The time has come for Bretton Woods Institutions such as World Bank and International Monetary Fund to reconfigure the terms and conditions they have imposed on Sadc leaders, he said.

Then he did not spare the United Nations (UN), saying Africans also have a moral duty to refuse second-class status in our participation in UN decisions that affect the peace, stability and sustainability of our world. So the time has come for us to insist that Africa must have at least one permanent seat on the UN Security Council.

Again, he tore the World Health Organisation into shreds, urging Africans to have a moral duty to reject second-class status in the distribution and production of Covid vaccines.

“So the time has come for us to insist that a vaccine that preserves and sustains a person’s basic right to life belongs to all nations, no matter who discovered it,” he emphatically said.

As he steered the ship, he strongly preached equality between developing and developed countries, suggesting that treating African nations and nationals as second-class members of the global community is no longer acceptable.

Counting chairmanship gains

Just like Chakwera, most Political, economic and social commentators are of the view that for the past year, the country has immensely benefited from Sadc’s chairmanship, albeit some inevitable challenges intact.

Listening from the horse’s mouth, Chakwera insists that Malawi has benefitted immensely from its being chairperson of Sadc.

“The concentration over the past year has been the whole of Sadc coming here, helping us in various ways, issues of development, and issues of infrastructure,” he said at Kamuzu International Airport when he left for DRC to handover Sadc chairmanship to President Félix Antoine Tshisekedi.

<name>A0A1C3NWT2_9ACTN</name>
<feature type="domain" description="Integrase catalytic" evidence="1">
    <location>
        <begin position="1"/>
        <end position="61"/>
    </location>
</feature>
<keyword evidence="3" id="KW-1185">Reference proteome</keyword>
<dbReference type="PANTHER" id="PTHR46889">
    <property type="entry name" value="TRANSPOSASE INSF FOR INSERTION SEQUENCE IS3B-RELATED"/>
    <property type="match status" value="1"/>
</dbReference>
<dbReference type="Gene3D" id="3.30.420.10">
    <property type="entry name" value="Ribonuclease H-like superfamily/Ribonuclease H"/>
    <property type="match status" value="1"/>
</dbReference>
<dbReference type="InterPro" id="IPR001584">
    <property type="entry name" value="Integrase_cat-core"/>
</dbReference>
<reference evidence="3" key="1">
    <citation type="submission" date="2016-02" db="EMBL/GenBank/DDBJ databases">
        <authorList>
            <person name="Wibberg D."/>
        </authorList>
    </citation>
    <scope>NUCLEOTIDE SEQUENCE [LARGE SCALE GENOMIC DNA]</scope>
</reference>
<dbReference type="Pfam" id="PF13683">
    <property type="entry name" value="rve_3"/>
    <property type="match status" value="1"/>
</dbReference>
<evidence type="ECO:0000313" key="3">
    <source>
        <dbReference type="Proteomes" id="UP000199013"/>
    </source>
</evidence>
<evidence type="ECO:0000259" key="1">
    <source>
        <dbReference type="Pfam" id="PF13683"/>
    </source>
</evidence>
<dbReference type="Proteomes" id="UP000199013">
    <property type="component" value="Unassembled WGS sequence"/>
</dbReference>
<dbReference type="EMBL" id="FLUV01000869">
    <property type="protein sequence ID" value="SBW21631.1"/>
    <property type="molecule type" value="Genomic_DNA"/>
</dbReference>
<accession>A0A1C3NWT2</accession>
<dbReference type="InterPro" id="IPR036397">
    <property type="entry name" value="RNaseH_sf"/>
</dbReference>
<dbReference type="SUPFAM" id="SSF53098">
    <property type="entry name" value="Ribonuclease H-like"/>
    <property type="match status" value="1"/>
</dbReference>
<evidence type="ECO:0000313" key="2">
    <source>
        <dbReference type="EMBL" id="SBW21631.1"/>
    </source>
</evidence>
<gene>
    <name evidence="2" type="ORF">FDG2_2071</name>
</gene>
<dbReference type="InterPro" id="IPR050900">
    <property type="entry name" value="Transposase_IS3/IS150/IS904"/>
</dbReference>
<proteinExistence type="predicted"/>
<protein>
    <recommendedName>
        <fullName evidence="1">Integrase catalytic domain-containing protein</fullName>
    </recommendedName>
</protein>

According to Chakwera, recent Sadc meetings have centred on more integration, more industrialisation, more resilience as well as more security and peace for the region.

The Malawi University of Business and Applied Sciences Associate Professor of Economics Betchani Tchereni agrees with Chakwera that over the past 12 months Malawi has chaired Sadc, the country has had a lot of visitors from the rest of Sadc and beyond for different engagements.

To him, the inflow of delegates helped the country’s tourism sector to be busy as the visitor’s used hotels, food and vehicles.

“Our government officials did not make so many trips on Sadc-related engagements, which means we saved some money both on the budgetary and foreign currency fronts,” Tchereni said.

On his part, Centre for Research and Consultancy Director Milward Tobias reasons that when a country is chairing Sadc, all ministerial and technical meetings take place in the chairing country, implying that the accommodation business might have gained over the past years.

However, Tobias believes that the level of benefit is usually choked by the weak manufacturing sector and lack of tourist attractions in Lilongwe.

Political analyst, George Phiri has a different perspective. For him, Malawi has benefited from the use of Mozambique’s seaports of Beira and Nacala for Malawi’s import and export, adding that there has been a reduction of tension and conflict between Mozambique’s soldiers and their opponents which he says has reduced cross-border migration into Malawi.

Chakwera took over the Sadc chairmanship from Mozambique President Felipe Nyusi on August 17 last year during the 41st Sadc Heads of State and Government Summit which was held in Lilongwe.